Sunday, September 14, 2014

Volatility concepts and the risk premium

An interesting overview of risk and volatility from the BIS.  Volatility concepts and the risk premium:



"Statistical measures of volatility are based on observed asset returns over a given time interval. This can be done in various ways. A simple, model-free approach is to compute the standard deviation of the actual returns on a given asset over a particular time window, so-called realised (or "historical") volatility. Model-based approaches have also been proposed: ARCH (autoregressive conditional heteroscedasticity) models, for example, assume that the variance of returns fluctuates over time according to a specific time series model.

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Friday, August 15, 2014

Expectations of Returns and Expected Returns

Expectations of Returns and Expected Returns: "We analyze time-series of investor expectations of future stock market returns from six data sources between 1963 and 2011. The six measures of expectations are highly positively correlated with each other, as well as with past stock returns and with the level of the stock market. However, investor expectations are strongly negatively correlated with model-based expected returns. We reconcile the evidence by calibrating a simple behavioral model, in which fundamental traders require a premium to accommodate expectations shocks from extrapolative traders, but markets are not efficient."



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Monday, July 21, 2014

Learning means that behaviour is not stationary

Stationary processes | The Leisure of the Theory Class:



"I said earlier that in stationarity environment, the point in time which we denote by does not correspond to anything about the process itself but only reflect the point in time in which we start observing the process. In this example this is indeed the case with Craig, who starts observing the coin process at time . It is not true for us. Our subject matter is not the coin, but Craig. And time has a special meaning for Craig. Bottom line: Rational agent in a stationary environment will typically not behave in a stationary way."


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Saturday, July 19, 2014

Trade

CONVERSABLE ECONOMIST: Evidence on the Samuelson Conjecture: "For a useful starting point to thinking about how the rise of emerging economies like China affect global trade, I recommend a symposium in the Spring 2012 issue of JEP. Gordon H. Hanson starts with "The Rise of Middle Kingdoms: Emerging Economies in Global Trade."  "Gains from Trade when Firms Matter," by Marc J. Melitz and Daniel Trefler, looks at the benefits of trade offers introduction to modern models of trade driven from variety, shifts toward more efficient firms, and technological gains. For an introduction to models of international trade based on by differences in relative productivity across countries--like the model used by di Giovanni, Levchenko, and Zhang--that same has a useful article called "Putting Ricardo to Work," by Jonathan Eaton and Samuel Kortum. Finally, Jonathan Haskel, Robert Z. Lawrence, Edward E.  Leamer, and Matthew J. Slaughter look at "Globalization and U.S. Wages: Modifying  Classic Theory to Explain Recent Facts." "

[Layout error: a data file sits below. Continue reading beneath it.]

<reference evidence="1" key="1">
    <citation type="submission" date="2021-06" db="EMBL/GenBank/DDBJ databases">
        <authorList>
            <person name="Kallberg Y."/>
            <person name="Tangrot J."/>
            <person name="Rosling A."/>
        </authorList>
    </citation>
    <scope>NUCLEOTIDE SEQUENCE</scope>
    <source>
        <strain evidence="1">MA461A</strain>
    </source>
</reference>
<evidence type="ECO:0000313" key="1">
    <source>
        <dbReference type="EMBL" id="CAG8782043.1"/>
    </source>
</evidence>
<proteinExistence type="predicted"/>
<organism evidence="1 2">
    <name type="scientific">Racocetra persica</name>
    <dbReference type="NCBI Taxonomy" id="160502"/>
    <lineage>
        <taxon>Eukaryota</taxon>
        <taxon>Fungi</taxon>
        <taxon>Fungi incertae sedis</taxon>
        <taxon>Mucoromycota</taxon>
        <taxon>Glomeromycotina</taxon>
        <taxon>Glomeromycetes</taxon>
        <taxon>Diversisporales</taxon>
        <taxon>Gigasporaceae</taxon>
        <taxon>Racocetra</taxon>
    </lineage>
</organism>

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Thursday, July 17, 2014

Money and Entropy — Design Matters — Medium

Money and Entropy — Design Matters — Medium: "This all sounds terribly wonkish and academic, but understanding money in a scientific sense is important given what you can do with it (and the problems a lack of it create)."



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Saturday, July 12, 2014

The real 10 algorithms that dominate our world — Medium

The real 10 algorithms that dominate our world — Medium: "The other day, while I was navigating Reddit I found an interesting post that was called The 10 Algorithms That Dominate Our World by the author George Dvorsky which was trying to explain the importance that algorithms have in our world today and which ones are the most important for our civilization."



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Friday, June 27, 2014

Pimco runs risks in turning up the ‘vol’ - FT.com

Pimco runs risks in turning up the ‘vol’



Nice overview from the F-Times of: risk to increase volatility specifically and the way that crowded trades can be build by conventions that become oversold.



"In fact, so many different kinds of investors are now “selling volatility” that BlackRock’s Dennis Stattman worried at the same conference that it had become a “crowded trade”. Sceptics worry these new players might be selling flood insurance on the cheap, just before a deluge."